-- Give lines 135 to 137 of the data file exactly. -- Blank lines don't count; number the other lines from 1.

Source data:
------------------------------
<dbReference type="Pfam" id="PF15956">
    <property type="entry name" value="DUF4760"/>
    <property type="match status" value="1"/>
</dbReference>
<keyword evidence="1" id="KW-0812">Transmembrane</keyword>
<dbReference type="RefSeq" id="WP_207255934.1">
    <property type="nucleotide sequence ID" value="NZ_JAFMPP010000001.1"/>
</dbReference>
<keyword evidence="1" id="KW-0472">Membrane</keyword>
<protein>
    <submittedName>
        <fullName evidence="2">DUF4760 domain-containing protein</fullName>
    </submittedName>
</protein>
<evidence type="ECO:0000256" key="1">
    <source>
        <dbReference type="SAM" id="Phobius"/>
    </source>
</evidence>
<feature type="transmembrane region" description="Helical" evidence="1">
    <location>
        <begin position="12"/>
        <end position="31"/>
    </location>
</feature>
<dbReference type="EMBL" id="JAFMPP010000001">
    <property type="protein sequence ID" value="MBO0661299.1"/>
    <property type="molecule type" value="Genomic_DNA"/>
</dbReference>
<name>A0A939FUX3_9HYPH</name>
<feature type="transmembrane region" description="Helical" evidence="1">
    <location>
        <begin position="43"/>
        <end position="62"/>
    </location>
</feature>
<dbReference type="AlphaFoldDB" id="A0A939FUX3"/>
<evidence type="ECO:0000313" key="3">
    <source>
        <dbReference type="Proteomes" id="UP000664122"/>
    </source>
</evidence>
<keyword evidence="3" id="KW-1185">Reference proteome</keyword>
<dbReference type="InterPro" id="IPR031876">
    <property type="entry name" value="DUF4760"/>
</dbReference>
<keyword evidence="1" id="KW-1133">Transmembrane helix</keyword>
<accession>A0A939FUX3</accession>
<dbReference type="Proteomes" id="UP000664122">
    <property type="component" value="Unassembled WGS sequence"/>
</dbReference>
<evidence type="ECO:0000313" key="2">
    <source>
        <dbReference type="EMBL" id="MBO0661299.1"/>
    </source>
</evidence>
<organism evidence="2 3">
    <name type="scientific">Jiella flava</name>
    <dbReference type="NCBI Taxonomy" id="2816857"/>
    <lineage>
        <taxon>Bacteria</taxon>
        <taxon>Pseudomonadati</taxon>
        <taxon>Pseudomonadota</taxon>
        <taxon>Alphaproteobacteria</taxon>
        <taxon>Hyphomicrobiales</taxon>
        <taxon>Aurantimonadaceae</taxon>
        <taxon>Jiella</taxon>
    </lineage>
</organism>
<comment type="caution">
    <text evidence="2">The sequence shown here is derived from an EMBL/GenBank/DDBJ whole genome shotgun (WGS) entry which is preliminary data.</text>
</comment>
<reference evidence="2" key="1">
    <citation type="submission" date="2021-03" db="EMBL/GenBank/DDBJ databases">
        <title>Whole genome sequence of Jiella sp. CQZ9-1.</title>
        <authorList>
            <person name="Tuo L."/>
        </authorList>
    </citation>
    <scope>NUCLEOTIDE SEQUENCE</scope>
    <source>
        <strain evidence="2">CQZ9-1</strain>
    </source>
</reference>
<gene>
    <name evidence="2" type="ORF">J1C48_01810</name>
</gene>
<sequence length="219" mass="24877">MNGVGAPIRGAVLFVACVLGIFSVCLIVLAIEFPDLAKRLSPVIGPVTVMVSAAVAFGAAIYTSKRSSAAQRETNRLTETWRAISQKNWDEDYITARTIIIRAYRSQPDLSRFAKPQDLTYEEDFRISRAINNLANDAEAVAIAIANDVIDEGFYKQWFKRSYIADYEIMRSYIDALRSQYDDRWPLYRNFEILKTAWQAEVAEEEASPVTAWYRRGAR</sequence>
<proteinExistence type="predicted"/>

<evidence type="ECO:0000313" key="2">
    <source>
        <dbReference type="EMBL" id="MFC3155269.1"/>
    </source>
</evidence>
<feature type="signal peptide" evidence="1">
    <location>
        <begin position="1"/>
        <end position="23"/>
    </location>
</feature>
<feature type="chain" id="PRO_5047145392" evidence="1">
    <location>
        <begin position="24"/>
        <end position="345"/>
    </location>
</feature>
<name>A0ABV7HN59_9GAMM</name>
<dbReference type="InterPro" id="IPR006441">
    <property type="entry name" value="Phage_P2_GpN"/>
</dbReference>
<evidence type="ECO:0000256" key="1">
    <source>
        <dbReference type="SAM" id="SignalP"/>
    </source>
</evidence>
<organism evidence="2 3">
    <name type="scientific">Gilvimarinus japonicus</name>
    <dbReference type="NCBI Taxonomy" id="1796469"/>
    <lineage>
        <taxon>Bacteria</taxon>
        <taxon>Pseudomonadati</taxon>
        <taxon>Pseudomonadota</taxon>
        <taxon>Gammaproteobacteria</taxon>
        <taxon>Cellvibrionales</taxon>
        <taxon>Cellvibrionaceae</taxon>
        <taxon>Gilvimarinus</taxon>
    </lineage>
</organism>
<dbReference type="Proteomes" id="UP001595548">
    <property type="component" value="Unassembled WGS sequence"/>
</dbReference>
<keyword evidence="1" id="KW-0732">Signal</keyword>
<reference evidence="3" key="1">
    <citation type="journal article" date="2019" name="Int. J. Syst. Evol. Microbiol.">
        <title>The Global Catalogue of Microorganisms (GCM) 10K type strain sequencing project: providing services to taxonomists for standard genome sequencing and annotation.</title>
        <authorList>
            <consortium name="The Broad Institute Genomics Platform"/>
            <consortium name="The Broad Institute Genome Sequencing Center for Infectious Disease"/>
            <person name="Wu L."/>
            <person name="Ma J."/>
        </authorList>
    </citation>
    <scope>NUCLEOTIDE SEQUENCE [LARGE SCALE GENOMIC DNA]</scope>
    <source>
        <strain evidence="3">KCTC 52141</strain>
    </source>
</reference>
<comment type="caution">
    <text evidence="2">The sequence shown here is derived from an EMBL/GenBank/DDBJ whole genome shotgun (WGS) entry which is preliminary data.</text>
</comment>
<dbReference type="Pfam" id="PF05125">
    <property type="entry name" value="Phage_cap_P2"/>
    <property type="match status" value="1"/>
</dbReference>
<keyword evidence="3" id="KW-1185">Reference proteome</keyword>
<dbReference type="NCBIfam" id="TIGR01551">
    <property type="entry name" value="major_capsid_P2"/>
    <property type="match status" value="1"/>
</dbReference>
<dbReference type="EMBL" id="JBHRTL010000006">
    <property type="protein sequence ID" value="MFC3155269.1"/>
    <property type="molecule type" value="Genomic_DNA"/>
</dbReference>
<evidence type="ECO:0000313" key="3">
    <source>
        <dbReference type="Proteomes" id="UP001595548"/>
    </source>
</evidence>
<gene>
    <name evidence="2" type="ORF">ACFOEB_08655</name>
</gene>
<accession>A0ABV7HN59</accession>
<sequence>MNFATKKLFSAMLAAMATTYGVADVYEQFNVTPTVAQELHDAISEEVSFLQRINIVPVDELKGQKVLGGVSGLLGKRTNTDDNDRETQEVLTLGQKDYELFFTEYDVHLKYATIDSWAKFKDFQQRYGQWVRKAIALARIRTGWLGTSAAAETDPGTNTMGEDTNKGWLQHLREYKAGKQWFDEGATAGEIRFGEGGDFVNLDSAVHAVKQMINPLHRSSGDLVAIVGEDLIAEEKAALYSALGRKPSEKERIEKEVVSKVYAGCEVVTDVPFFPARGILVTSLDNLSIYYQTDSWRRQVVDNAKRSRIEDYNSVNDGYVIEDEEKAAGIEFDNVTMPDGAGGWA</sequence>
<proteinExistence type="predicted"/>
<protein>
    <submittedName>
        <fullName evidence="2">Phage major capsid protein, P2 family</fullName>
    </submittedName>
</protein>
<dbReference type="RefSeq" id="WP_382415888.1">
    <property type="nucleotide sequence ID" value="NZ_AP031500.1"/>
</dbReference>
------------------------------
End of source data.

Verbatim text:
        <title>The Global Catalogue of Microorganisms (GCM) 10K type strain sequencing project: providing services to taxonomists for standard genome sequencing and annotation.</title>
        <authorList>
            <consortium name="The Broad Institute Genomics Platform"/>